As one example, consider the multi-dimensional array 1010 comprising several hexagonal lattices. The dimensional references in FIG. 10B are as follows: d is the thickness of the PnC slab; α is the distance between the centers of the nearest holes in the structure; and r is the radius of the holes. Say these parameters are chosen with the following: d=15 μm, α=15 μm, and r=6.5 μm. The resulting band structure of the thin PnC slab (calculated using the known plane wave expansion method) provides a large PnBG with frequency extent of 115 MHz<ƒ<152 MHz. In other words, by choosing the above dimensions it is possible to control frequencies at which acoustic waves can not propagate through the multi-dimensional array of hexagonal lattices. As a result, such a PnC can be used to confine mechanical vibrations in a wide frequency range.

Mechanical energy can be provided to acoustic wave device in various manners according to embodiments of the present invention. Typically, one or more transducers can be provided to turn electrical energy into mechanical energy to excite an acoustic wave medium. For example, FIG. 6 illustrates electrodes disposed on opposing sides of an acoustic wave medium. As shown, these electrodes are disposed outside of the phonic crystal range of the acoustic wave medium. One of these electrodes can excite the acoustic wave medium and the other can received mechanical energy from the acoustic wave medium in response to the excitation. Other transducer configurations are also possible with the present invention.

FIGS. 11A-11C (collectively FIG. 11) illustrate various schematic diagrams showing various placements of transducers for use with acoustic wave devices in accordance with some embodiments of the present invention. In the embodiments shown in FIG. 11, transducer elements can be disposed in a defect region. In this manner, transducers can supply and receive mechanical energy directly from a defect region. This feature enables provision and reception of acoustic waves direct to a defect region without concern for one or more phononic regions that may bound, enclose, or surround a defect region. This feature can also enable obtaining higher quality factor resonators as more PnC inclusions can be placed around the defect region to achieve stronger acoustic wave confinement. It also leads to lower device input impedances as the coupling of the electrical signals to the resonator modes of the resonator will be more effective in this configuration.

Now looking at the specifics of FIG. 11, these illustrated embodiments show additional features of the present invention. For example, FIG. 11A illustrates an acoustic wave medium 1105 that includes transducers 1110, 1115 having one or more finger elements 1120 a-h for disposition on a defect region 1115 of the acoustic wave medium 1105. The finger elements 1105 can be overlapped with each other and arranged in an alternating fashion as shown. This transducer configuration can be used to excite a specific mode of the acoustic wave device more efficiently. FIGS. 11B and 11C show other transducer configurations 1125, 1130 in which transducers 1135, 1140 are applied directly to defect regions 1145, 1150 (or cavity regions). It should be understood that the transducer configuration shown in FIG. 11 are just a few alternative transducer embodiments. Thus, it should be understood that transducer configurations can vary and in some embodiments be based on resonator mode shape as well as other operating characteristics.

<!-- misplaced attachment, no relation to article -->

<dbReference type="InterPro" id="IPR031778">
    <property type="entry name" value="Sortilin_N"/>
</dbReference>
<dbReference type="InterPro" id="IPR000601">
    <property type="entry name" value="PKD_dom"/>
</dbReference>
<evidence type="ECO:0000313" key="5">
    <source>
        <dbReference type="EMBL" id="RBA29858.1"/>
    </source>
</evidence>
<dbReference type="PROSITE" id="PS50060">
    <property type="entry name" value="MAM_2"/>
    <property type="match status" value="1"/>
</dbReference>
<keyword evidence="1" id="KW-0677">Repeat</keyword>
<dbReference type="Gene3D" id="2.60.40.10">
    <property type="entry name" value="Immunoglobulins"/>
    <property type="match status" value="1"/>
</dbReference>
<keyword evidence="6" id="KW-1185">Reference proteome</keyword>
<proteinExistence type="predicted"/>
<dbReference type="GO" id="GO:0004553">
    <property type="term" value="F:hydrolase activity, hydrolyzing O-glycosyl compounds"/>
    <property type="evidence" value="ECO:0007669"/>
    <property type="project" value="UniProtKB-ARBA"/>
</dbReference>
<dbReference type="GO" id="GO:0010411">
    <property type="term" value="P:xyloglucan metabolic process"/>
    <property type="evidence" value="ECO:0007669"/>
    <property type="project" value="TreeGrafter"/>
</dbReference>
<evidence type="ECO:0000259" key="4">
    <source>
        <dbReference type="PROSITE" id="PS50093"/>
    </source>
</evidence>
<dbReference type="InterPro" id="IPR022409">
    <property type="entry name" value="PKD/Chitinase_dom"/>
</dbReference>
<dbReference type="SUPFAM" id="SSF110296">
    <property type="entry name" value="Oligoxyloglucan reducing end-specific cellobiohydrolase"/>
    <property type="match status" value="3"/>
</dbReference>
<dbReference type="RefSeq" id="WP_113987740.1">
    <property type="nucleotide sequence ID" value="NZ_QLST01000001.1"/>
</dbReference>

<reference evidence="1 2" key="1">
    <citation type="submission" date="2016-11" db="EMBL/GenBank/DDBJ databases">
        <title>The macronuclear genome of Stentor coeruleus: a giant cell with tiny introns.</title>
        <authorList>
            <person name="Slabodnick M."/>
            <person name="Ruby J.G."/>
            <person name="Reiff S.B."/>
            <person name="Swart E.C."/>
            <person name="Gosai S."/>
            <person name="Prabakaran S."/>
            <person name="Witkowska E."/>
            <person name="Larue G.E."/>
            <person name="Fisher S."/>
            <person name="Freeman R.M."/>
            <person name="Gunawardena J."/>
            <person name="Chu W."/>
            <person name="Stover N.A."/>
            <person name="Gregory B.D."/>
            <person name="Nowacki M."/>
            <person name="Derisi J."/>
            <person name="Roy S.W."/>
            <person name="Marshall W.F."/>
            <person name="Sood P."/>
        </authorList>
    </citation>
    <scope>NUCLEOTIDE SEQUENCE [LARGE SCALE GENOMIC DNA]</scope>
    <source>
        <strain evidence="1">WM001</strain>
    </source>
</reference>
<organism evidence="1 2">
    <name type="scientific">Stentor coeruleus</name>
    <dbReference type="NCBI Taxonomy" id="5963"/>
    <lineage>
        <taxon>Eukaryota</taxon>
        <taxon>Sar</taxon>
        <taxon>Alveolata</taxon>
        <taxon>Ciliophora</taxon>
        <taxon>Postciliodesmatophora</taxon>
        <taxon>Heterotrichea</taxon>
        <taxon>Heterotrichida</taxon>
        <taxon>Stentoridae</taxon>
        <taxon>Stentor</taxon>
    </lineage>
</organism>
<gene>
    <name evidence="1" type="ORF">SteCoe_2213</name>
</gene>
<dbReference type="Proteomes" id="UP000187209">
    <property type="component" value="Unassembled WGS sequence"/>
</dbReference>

The above discussion of acoustic wave devices has for the most part focused on single-stage devices. But the embodiments of the present invention are not so limited. Indeed, in accordance with some embodiments, multi-stage acoustic wave devices can be comprised. In a general sense, multi-stage acoustic wave devices result from the coupling of multiple single-stage acoustic wave devices. By coupling multiple acoustic wave devices together, additional beneficial and operational characteristics can be obtained. FIGS. 12A-12C (collectively FIG. 12) illustrate various schematic diagrams showing various devices formed with multiple acoustic wave devices in accordance with some embodiments of the present invention. Also illustrated are associated frequency response diagrams showing frequency response details for the illustrated devices.